Posts Tagged ‘Dragon Age Legends’

EA Closes The Book On Dragon Age Legends

By Nathan Grayson on May 22nd, 2012.

The Darkspawn have fewer hearts because they can't actually understand the power of love.

Alec didn’t care for Dragon Age Legends too terribly much, and apparently, neither did most of you. As such, to be perfectly honest, it’s no great tragedy to hear that the Facebook-friend-unfriendly spin-off is headed for the big server farm in the sky. Unsurprisingly – especially given EA’s previous track record with these things – the legend of Legends has hit the end of the line because it “doesn’t make enough revenue to sustain itself.” So then, nothing to see here, worth a throwaway mention and little else, move along, etc, right? Not entirely. There are some potentially far-reaching ramifications here – many of which spring from an incoming single-player standalone version EA’s releasing to compensate.

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Wahey: Dragon Age: Legends Made Fun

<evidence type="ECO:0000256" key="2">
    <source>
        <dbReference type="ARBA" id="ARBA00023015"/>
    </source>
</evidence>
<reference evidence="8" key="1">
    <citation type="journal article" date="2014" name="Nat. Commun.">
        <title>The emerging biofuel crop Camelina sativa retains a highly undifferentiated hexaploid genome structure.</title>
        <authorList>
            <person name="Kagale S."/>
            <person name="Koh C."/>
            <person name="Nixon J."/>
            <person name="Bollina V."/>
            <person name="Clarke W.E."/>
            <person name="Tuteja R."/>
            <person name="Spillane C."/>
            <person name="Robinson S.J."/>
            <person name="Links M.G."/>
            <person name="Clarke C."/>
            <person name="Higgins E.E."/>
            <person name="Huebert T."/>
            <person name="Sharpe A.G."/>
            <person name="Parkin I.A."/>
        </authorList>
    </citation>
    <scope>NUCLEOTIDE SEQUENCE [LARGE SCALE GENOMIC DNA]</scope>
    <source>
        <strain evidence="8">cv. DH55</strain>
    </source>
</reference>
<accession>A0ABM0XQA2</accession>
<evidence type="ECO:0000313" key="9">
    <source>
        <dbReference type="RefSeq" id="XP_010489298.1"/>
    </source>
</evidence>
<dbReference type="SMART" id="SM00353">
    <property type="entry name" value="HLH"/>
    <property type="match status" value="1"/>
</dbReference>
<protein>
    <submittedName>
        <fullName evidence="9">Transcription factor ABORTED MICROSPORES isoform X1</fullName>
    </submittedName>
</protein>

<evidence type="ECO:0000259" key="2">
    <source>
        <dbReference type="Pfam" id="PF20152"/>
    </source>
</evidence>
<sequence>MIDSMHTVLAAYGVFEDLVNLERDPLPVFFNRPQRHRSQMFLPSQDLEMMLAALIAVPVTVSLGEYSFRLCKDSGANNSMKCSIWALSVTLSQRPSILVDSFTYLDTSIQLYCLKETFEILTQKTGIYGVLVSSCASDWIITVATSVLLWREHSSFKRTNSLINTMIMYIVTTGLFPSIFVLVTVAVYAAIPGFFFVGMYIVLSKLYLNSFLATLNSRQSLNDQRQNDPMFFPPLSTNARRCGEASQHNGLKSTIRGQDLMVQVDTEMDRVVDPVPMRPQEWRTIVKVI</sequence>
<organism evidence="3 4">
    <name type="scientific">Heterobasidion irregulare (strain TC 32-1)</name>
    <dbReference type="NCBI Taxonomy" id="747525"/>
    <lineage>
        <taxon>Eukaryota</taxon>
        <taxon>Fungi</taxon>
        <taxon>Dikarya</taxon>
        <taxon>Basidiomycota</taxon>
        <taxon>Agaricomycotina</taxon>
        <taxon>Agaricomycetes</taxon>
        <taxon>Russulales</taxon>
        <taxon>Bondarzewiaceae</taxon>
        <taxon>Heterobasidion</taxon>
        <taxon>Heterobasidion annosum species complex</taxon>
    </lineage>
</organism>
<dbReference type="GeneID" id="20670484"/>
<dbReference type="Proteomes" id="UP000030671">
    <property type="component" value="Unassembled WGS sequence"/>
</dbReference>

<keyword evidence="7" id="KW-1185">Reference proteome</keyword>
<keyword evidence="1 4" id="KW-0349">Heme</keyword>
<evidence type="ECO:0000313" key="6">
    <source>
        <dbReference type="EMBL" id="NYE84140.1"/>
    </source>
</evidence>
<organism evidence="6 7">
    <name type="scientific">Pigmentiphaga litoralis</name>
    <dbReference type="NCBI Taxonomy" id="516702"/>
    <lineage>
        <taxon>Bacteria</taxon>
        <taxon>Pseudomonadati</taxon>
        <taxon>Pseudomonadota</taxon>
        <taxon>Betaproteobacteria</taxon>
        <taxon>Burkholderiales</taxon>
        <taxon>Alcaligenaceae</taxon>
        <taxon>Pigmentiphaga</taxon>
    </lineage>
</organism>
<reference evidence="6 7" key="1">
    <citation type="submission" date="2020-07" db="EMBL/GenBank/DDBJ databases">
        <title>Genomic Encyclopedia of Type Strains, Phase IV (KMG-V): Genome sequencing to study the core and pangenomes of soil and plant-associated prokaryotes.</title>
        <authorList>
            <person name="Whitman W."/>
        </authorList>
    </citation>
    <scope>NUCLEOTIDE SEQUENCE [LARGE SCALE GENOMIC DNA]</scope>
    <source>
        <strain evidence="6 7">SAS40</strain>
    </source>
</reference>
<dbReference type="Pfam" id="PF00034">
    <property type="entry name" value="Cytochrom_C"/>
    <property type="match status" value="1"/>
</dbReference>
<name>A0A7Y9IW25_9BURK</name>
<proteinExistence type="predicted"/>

By Alec Meer on May 17th, 2011.

It didn't ask me for money! Not even once!

Now this is more like it. Dragon Age: Legends, the Facebook game intended to a) promote Dragon Age II and b) suck out your very soul, has been remixed by indie chaps Pixelante, creators of the lovely Pixel Legions. (But not the same lot as Auntie Pixelante aka Anna Anthropythat would be something). The net result? Dragon Age: Legends becomes a romping good time, a festival of monster-splatting and levelling up rather than a glacially-paced exercise in begging.
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Please Stop It: Dragon Age Legends

By Alec Meer on March 16th, 2011.

Also, the combat's rubbish

I’d heard decent things about EA’s Facebook-based Dragon Age side-project, Legends. I am scarcely free from cyncism about Facebook gaming in its current form – so uncomfortably dependent on building compulsive play then charging to continue immediately -but I by no means believe it won’t improve. I am always willing to look and see where it’s going.

A big license and the promise of deeper mechanics sounded like it might be taking the genre/platform somewhere newer. In a way, it does – but it’s also a large and frightening backwards step for roleplaying games.
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